On a standard diet, carbohydrates in the form of glucose are the primary fuel for most cells and organs in the body. To obtain their energy, the cells take up glucose from the blood and once the glucose enters the cells a metabolic reaction takes place releasing energy. Our bodies have the ability to store excess glucose in the form of glycogen which allows energy to be stored for later use. Glycogen is made up of long chains of glucose molecules and is primarily found in the liver and skeletal muscle. The stores of liver glycogen are used to maintain normal levels of glucose in the blood and muscle glycogen stores are used mainly to fuel muscle activity.
When you eat a Low Carb, High fat diet proteins and fats are used for most of your energy requirements. Most of the cells in the body are able to use fatty acids for energy except for brain cells and developing red blood cells which are dependent on glucose. A supply of glucose in the blood is essential, however our brain cells can be trained to adapt and use ketones from the breakdown of fat for energy. When carbohydrate intake is restricted, the liver does not break down fat completely and instead produces ketone bodies which are then used by most cells to provide energy.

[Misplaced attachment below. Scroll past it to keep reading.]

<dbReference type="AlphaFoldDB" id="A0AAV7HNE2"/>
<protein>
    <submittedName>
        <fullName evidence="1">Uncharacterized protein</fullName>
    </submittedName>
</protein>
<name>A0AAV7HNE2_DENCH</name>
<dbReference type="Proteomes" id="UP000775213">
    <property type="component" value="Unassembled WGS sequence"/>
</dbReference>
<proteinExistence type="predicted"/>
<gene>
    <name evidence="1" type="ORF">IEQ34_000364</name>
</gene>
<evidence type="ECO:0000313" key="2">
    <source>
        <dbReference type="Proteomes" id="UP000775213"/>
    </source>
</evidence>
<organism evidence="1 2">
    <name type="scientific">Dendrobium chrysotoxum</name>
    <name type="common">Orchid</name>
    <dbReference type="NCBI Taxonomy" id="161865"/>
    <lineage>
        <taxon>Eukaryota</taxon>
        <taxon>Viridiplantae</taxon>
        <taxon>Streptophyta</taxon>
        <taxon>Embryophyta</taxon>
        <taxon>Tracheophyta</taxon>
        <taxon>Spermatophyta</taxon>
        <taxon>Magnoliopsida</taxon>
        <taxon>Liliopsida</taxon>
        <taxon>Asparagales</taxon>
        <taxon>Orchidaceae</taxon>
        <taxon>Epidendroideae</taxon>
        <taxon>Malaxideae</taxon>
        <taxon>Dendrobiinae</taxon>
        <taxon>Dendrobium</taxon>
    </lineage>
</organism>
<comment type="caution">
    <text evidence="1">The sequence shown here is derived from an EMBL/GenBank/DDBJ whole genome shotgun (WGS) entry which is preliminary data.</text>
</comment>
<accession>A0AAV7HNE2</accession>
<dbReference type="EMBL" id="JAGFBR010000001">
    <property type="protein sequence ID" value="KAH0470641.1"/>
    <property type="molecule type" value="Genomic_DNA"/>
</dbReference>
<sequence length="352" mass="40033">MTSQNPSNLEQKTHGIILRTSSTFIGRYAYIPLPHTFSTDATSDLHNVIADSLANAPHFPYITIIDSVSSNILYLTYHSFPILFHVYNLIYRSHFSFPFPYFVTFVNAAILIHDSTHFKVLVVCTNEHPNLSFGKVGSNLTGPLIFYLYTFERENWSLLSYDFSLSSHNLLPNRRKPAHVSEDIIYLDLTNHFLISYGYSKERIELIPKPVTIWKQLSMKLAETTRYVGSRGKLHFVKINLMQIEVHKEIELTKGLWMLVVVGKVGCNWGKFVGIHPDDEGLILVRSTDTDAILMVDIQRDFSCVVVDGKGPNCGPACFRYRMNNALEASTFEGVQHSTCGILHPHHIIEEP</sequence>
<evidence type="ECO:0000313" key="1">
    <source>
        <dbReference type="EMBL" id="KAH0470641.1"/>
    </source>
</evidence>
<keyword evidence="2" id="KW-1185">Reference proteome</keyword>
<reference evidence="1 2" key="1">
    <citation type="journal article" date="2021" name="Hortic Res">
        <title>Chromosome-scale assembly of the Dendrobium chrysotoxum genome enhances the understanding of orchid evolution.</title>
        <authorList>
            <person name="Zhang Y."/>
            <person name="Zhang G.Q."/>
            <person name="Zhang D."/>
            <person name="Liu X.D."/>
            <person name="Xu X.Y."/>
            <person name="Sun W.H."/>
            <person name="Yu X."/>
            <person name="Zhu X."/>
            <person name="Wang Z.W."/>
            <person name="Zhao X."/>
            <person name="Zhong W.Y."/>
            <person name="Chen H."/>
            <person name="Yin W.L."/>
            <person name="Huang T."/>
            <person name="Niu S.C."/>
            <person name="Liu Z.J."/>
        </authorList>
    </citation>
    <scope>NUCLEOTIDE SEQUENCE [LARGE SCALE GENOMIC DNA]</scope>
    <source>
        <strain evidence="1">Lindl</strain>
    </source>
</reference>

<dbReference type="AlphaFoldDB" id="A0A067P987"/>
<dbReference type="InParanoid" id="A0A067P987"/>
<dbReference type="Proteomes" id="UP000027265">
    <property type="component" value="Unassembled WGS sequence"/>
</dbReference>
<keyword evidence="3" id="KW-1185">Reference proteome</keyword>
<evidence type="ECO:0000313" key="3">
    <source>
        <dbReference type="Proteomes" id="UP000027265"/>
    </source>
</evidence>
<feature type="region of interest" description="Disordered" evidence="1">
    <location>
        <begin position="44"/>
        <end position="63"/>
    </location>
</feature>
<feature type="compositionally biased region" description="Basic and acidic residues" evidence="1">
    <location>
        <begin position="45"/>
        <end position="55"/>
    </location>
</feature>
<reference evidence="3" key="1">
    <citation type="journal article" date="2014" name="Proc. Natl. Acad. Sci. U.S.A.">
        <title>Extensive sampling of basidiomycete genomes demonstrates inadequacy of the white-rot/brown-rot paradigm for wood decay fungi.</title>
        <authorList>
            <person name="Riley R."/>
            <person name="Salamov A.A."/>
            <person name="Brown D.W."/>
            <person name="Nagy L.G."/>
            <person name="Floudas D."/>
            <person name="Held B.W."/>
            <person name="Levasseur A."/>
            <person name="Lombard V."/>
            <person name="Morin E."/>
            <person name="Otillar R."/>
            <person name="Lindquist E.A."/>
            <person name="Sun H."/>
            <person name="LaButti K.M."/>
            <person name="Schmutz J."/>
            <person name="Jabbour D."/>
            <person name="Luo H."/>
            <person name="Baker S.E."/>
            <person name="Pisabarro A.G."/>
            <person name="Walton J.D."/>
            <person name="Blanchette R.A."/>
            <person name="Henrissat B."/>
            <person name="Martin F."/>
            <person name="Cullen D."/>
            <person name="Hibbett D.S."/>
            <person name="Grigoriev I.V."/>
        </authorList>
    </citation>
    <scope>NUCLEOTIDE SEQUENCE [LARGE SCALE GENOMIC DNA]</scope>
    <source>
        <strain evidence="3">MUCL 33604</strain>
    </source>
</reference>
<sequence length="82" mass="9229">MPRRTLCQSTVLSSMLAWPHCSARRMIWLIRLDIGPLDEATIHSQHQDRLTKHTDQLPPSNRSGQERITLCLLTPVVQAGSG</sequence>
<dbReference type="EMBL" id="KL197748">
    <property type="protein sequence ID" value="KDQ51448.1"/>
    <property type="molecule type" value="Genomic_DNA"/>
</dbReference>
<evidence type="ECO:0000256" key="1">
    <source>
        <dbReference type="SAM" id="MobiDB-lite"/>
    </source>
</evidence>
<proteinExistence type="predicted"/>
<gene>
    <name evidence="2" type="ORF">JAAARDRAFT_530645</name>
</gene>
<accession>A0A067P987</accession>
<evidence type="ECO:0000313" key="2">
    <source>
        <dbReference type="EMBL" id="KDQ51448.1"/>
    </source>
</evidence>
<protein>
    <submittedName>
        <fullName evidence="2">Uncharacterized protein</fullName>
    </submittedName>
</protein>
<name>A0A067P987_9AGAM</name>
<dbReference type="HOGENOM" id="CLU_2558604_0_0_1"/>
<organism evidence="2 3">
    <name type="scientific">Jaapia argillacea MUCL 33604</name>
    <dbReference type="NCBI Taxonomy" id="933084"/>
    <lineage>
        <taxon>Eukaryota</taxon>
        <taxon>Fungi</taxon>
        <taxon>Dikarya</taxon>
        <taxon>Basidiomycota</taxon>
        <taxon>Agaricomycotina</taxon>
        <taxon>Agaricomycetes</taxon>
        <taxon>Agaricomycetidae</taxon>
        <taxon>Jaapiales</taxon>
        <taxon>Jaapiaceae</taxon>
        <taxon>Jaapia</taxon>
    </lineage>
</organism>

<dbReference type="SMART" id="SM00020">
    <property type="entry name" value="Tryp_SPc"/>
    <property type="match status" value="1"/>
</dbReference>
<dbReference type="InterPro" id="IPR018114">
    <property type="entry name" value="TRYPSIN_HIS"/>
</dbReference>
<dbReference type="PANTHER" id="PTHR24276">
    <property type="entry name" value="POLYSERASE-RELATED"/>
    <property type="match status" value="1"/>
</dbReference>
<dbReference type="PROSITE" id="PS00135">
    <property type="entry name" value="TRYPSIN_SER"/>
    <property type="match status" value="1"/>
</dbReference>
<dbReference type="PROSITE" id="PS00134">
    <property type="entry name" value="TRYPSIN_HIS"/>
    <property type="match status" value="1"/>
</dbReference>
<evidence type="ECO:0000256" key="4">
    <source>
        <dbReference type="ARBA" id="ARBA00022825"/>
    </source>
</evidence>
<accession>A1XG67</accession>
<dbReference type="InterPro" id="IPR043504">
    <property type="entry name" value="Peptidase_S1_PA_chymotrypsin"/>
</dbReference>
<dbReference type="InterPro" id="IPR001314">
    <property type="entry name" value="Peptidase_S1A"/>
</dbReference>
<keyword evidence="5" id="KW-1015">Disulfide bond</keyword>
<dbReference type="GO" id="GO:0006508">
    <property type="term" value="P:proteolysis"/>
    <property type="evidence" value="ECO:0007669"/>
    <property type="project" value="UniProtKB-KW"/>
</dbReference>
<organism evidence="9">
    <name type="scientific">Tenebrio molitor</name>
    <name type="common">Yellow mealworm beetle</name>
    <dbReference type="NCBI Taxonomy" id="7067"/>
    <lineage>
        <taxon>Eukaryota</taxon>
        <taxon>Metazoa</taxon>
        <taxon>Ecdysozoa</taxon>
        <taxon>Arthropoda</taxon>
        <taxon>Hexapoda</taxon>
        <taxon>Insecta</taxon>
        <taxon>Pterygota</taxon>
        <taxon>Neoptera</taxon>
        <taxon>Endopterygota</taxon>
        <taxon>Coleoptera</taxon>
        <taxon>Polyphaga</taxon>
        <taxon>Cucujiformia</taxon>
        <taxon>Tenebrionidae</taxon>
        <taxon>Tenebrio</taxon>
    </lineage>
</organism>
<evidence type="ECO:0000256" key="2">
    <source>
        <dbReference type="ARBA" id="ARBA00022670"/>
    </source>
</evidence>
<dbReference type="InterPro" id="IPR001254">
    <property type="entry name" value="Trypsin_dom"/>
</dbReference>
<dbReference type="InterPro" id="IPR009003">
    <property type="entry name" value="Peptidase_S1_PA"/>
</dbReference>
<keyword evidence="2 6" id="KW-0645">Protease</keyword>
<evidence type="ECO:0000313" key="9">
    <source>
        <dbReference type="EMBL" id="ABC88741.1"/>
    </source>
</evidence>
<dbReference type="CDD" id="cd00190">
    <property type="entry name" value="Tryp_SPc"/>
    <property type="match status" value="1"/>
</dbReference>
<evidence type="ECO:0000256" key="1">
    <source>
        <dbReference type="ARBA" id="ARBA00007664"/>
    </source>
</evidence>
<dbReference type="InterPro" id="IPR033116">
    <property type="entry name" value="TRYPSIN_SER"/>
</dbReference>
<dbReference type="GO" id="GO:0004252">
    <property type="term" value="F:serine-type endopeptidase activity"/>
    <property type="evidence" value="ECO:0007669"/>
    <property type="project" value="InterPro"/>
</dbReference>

Ketosis occurs on a Low Carb, High Fat diet when ketones are produced more quickly than the body needs and their levels increase in the blood. As the glycogen stores become depleted the body begins to burn body fat and this increases the availability of fatty acids as a fuel source. Many of these fatty acids cannot pass the blood brain barrier so the brain switches to using ketone bodies produced by the liver as fuel.
This normal and extremely efficient physiological response to carbohydrate restriction is generally termed nutritional ketosis.